Gabon and Togo admitted into Commonwealth
KIGALI, Rwanda (AP):
The African nations of Gabon and Togo, which have no colonial history with Britain, were on Saturday admitted into the Commonwealth group of nations.
“We welcome them,” Rwandan President Paul Kagame, whose government hosted a summit of Commonwealth leaders this week, told reporters.
Gabon and Togo are Francophone countries that actively tried to join the bloc of 54 nations.
The group of nations comprises mostly former British colonies, and its titular head is Queen Elizabeth. But countries such as Mozambique and Rwanda – a former Belgian colony with an Anglophile leader – previously launched successful bids to join.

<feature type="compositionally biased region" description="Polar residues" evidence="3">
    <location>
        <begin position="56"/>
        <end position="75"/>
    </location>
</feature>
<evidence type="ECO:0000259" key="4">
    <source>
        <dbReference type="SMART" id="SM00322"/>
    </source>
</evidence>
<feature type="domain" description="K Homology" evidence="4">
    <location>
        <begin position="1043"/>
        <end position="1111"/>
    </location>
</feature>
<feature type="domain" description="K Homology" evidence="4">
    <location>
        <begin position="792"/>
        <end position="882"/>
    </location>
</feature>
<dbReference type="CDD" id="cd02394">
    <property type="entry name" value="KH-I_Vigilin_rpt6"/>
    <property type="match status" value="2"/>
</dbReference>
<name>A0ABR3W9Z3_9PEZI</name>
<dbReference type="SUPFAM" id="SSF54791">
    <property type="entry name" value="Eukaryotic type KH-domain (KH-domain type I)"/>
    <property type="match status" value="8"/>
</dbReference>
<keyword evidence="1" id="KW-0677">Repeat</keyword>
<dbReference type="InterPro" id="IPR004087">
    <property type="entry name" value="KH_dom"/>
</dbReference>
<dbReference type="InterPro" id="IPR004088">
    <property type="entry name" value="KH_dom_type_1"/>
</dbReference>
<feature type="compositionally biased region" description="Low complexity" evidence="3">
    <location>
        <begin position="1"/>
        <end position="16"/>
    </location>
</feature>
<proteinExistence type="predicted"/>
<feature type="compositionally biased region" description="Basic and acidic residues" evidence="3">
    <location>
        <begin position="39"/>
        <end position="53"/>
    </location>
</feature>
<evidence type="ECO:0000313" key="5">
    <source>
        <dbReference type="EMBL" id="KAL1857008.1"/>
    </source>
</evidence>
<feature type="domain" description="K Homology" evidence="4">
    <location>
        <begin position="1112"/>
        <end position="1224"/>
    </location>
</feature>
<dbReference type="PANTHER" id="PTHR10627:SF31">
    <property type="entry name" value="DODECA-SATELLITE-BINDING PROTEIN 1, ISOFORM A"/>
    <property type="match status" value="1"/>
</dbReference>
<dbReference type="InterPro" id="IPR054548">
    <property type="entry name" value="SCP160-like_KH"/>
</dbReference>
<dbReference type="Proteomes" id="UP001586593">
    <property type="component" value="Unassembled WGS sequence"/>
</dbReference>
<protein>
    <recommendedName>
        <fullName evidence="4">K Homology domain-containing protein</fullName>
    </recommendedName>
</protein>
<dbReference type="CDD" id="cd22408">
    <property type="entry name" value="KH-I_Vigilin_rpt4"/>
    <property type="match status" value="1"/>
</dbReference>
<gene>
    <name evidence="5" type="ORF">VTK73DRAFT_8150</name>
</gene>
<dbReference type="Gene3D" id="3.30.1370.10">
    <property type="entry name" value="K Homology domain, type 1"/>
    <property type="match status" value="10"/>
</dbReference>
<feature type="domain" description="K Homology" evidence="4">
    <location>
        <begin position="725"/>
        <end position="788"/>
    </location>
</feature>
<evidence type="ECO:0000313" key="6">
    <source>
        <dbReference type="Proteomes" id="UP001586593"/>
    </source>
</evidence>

Prince Charles represented his mother at the summit in Kigali, the Rwandan capital.
The admission of the two new members was a highlight of the summit. The meeting also raised more than US$4 billion in pledges toward the fight against malaria and other tropical diseases.
The summit took place at an uncertain time for the British monarchy as well as the Commonwealth, whose relevance is sometimes questioned.
Even as the Commonwealth appears attractive to prospective members, some existing member nations are discussing whether to remove the Queen as their head of state.
The Queen is the head of state of 14 Commonwealth realms, but Barbados cut ties with the monarchy in November. Several other Caribbean countries, including Jamaica, say they plan to follow suit.
Charles told the summit Friday that “free” nations can make such decisions “calmly and without rancor.”